Despite Accident, Chicago's Midway on Track to Become SWA's No. 1 Airport

Midway has surpassed Baltimore-Washington and tied Phoenix this year as Southwest's No. 2 airport with 196 daily departures.


Southwest Airlines officials say they're committed to expansion that could soon make Midway International Airport the carrier's busiest, plans unchanged by the airline's first fatal accident there earlier this month.

Two years of adding gates and flights already have made Midway the fastest-growing airport for Southwest, providing a strengthened base to compete with bigger rivals flying out of O'Hare International Airport across town.

Midway has surpassed Baltimore-Washington and tied Phoenix this year as Southwest's No. 2 airport with 196 daily departures. According to a recent Citigroup report, it is expected to overtake Las Vegas to become the Dallas-based carrier's largest airport by 2007.

Southwest spokeswoman Linda Rutherford said only that Midway "has the potential" to be its No. 1 airport by '07, declining to discuss specific plans for competitive reasons. But nearly two weeks after one of its jets skidded off a runway after landing in a snowstorm, killing a 6-year-old boy riding in a car, she said the airline remains unwavering in its commitment to Midway.

The Dec. 8 accident "does not change that Chicago Midway remains a focus city for us in terms of expansion opportunities and adding more flights," Rutherford said.

Southwest now controls 29 of the 43 gates at Midway, up from 19 a year ago as a result of deals made with ATA Holdings Corp., the bankrupt parent of fast-shrinking ATA Airlines.

Midway's shorter-than-average runways and lack of buffers at the ends of landing strips have been under scrutiny since the accident.

Rutherford, though, said the airline remains confident in the safety of its Midway operations.

"Southwest has been operating for 20 years at Midway and we have a daily dedication to safety for both customers and employees. We have a 34-year track record that proves that," she said.

The one-square-mile airport, located 8 miles southwest of downtown Chicago, was built in 1923 and is hemmed in by dense neighborhoods. It had gone since 1972 without a fatal accident.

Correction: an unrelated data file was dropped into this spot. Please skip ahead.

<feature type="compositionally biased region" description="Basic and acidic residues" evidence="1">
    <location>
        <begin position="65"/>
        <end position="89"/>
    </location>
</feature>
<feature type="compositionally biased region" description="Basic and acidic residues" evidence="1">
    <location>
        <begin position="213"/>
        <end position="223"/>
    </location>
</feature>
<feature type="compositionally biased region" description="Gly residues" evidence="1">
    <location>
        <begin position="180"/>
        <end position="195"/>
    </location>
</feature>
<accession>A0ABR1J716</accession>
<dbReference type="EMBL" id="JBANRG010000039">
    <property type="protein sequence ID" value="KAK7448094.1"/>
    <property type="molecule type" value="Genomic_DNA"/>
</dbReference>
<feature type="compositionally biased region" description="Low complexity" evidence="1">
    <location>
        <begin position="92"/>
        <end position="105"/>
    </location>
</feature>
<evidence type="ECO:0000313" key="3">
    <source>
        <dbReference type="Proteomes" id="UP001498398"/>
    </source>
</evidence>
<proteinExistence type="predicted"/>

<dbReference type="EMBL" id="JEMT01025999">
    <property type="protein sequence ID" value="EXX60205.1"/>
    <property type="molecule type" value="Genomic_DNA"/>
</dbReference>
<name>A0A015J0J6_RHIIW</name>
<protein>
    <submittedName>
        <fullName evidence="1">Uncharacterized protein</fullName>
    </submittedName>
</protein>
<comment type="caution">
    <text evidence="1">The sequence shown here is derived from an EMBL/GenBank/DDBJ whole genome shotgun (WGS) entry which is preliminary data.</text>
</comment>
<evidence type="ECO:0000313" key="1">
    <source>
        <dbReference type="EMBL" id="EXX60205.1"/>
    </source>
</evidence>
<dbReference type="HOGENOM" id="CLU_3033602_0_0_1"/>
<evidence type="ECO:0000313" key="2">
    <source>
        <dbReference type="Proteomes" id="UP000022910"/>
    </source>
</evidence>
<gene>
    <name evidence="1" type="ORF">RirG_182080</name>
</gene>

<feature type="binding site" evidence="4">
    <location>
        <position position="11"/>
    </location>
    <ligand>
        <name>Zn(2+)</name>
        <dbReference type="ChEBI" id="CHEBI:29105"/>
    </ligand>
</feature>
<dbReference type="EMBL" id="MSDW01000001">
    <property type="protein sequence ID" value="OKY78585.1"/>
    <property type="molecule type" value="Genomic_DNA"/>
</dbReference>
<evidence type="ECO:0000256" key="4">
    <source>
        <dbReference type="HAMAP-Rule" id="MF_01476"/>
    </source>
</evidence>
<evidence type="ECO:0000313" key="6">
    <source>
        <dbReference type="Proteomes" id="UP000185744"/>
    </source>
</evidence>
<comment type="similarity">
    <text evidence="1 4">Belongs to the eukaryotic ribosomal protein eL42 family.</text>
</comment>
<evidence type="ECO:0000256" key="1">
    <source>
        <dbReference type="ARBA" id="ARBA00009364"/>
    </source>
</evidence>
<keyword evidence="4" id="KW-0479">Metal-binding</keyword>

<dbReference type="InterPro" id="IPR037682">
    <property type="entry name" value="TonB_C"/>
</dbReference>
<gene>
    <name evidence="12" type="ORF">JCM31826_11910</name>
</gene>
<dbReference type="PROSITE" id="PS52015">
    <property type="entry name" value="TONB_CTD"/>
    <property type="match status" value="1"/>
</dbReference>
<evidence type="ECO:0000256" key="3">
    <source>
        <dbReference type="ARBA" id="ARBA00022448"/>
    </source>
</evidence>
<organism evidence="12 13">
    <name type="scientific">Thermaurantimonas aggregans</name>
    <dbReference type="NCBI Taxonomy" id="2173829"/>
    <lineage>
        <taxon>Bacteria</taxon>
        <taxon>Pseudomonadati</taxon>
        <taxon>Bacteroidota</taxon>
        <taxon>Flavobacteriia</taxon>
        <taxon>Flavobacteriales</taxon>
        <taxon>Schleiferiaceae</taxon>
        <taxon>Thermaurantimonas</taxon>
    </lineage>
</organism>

Southwest's customers appear to have taken the rare accident in stride. The airline analyzed bookings following the accident and concluded there was no significant impact, Rutherford said.

Business-wise, Midway's location makes Southwest's continuing expansion a sound strategy.

"Midway is a gold mine for Southwest," said Jim Brown, an independent aviation consultant. "This is seen by a lot of frequent fliers and business travelers as a low-fare alternative to O'Hare."

O'Hare, located just 15 miles to the northwest, is the world's second-busiest airport behind Atlanta's Hartsfield-Jackson Atlanta International Airport in both total passengers and total flights, according to the Federal Aviation Administration. But it is twice the distance from downtown Chicago.

Numerous analysts and aviation experts said they would be surprised if the accident causes Southwest to slow its Midway expansion, barring an unexpected finding from the National Transportation Safety Board investigation.

"As unfortunate as the accident is, it doesn't materially change Southwest's operating plans," said Marisa Thompson of Morningstar Inc. "I don't think they would have expanded to Midway if they didn't think the runways were adequate."

Midway isn't technically a hub for Southwest, since the discount carrier flies point-to-point rather than operating a hub-and-spoke system like AMR Corp.'s American Airlines and UAL Corp.'s United Airlines, which use O'Hare and other big airports as bases for connecting flights. But the compact airport helps Southwest link flights to both coasts while also snagging more discount-minded travelers into and out of the third-largest U.S. city.

"Southwest has to expand aggressively over the next two to three years because they've got to spread out their costs in order to keep their fares down," said Denver-based airline consultant Michael Boyd. "They have high labor costs and in order to protect their costs they have to put out more product."

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